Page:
Among the Great Joys is discovering and reading books that further enlarge what I already know about subjects I’ve been following for a while. As a lifelong collector of fugitive materials and odd bits of knowledge, my own personal landscape of such subjects is pretty well populated, and for some areas the prospect is highly articulated —musics being a case in point. My holdings threaten to overflow shelves and disk space, but there’s always room for more, and any given subdomain is always open for elaboration, via sound, print, video, and my own experiments.
Lately I’ve been reading two books that at first glance might appear to have very little in common: John Eliot Gardiner’s Bach: Music in the Castle of Heaven and Dave Van Ronk’s The Mayor of MacDougal Street: A Memoir. The two are in very different registers: Gardiner’s is über-scholarly and quite long, while Van Ronk is breezy and colloquial. Both are loving recreations of past time and place, full of outward links and references to things and people one already has some familiarity with. Both are significant social/cultural documents all by themselves, and both provoke orgies of listening and further ferretings. I’ll try to tempt you to further explorations of Van Ronk in this post, and save Gardiner for later.
Van Ronk’s perspective on The Great Folk Scare of the early 1960s is Greenwich Village-centric, and sometimes at odds with the Cambridge-centric version that populates Baby, Let Me Follow You Down: The Illustrated Story of the Cambridge Folk Years, but there are many viable versions of those realities. YouTube has lots of Van Ronk, and this clip gives a pretty good taste of what the written memoir is like:
Van Ronk’s book is full of quotable bits, stories and commentary both. For example, he says of jazz ear-training:
…There are people you can’t fool, people who can tell you, “No, that’s not Ben Webster, that’s Coleman Hawkins,” or “That’s not Pres, that’s Paul Quinichette,” and be right every time, and to do that, you can’t just groove with the music. You have to listen with a focus and an intensity that normal people never use. But we weren’t normal people, we were musicians. To be a musician requires a qualitatively different kind of listening… (pg. 10)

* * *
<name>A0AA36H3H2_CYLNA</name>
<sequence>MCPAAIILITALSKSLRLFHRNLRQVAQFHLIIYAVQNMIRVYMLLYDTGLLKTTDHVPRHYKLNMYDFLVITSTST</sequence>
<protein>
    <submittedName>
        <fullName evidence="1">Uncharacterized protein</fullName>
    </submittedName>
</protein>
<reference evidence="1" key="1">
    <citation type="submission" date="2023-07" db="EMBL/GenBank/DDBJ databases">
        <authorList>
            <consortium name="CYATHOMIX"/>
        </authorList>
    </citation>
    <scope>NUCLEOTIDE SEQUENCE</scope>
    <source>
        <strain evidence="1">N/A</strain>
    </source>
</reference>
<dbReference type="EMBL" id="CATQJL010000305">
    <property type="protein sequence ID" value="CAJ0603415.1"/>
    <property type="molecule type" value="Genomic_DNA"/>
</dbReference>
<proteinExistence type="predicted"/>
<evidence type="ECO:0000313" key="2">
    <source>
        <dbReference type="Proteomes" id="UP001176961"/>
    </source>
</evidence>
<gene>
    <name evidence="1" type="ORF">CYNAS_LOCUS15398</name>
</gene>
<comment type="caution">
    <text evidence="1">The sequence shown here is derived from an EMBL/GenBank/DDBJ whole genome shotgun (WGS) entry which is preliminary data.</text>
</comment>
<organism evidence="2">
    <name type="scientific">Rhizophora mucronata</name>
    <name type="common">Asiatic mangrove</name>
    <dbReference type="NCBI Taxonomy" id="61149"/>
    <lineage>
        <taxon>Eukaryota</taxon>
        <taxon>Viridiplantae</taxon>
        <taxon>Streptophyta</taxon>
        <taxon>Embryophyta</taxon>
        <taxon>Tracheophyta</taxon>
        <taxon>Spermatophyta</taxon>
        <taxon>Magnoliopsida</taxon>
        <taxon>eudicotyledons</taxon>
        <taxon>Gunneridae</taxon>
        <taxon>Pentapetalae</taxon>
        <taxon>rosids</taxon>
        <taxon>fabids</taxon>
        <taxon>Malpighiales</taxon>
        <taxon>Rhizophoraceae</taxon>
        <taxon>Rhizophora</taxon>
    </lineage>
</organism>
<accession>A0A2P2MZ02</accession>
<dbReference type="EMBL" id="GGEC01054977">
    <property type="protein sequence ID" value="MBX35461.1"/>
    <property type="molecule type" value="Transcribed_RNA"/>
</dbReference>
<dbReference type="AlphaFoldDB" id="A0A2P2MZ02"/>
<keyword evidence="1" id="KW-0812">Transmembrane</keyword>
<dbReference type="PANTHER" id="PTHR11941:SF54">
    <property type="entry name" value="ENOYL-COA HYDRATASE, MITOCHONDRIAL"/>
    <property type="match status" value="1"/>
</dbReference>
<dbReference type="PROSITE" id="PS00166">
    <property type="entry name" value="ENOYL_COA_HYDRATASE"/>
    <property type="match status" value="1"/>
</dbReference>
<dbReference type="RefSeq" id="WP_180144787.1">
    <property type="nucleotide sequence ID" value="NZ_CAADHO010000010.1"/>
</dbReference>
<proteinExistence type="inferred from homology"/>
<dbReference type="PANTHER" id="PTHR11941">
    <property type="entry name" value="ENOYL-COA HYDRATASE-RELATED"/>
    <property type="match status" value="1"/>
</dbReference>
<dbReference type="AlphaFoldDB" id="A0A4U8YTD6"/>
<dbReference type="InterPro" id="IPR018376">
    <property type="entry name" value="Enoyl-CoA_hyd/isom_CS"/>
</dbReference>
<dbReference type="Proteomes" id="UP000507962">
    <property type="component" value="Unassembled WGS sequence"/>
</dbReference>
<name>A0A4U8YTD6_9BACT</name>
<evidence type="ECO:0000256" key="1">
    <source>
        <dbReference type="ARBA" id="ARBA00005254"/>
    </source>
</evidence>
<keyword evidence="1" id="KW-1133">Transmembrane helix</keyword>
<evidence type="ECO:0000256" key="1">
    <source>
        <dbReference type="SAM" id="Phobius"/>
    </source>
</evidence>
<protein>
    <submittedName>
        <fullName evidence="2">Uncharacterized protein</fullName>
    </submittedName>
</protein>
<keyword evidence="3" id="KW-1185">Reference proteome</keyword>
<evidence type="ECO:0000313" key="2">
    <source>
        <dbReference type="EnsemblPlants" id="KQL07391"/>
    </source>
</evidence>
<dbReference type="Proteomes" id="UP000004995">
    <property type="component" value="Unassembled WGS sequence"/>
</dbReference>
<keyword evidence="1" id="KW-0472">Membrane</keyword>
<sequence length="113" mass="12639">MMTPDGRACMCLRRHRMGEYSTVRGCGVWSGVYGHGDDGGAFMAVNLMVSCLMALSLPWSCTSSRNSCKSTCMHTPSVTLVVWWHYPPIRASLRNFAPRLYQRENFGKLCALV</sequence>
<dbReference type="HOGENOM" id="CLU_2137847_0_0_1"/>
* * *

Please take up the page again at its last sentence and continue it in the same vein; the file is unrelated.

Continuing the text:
On toward the end of the book, Van Ronk offers this summary of the 60s folk era:
In fact, looking back on that period, very little of what got put down had much permanent value. There was a genuine artistic impulse, but the paradigms were flawed, and if you compare it to what was happening on Broadway in the 1930s, that scene was infinitely more creative and important than ours. The forms that were accepted as part of the folk matrix were too limited, both technically and in terms of staying power, and the ideology of the scene allowed for a great deal of sloppiness, which meant that nobody had to push themselves. Most of the songwriters were writing well below their abilities, and people who were capable of learning and employing more complicated harmonies and chord structures confined themselves to 1-4-5 changes. Some of them were enormously talented, but they were like an enormously talented boxer who insists on fighting with one hand behind his back. The result was that we produced a Bob Dylan, a Tom Paxton, a Phil Ochs, a bit later a Joni Mitchell –but we did not produce a Johann Sebastian Bach or a Duke Ellington…(pg 212-213)
I’m anticipating the release of the Coen brothers’ Inside Llewyn Davis a few days hence –it’s rooted in Van Ronk’s book, and I expect to love the film.
So I’m once again plunged into thinking about the ‘folk’ side of my musical interests, though I’m not much closer to a solution to the problem of organizing and interpreting their vastness.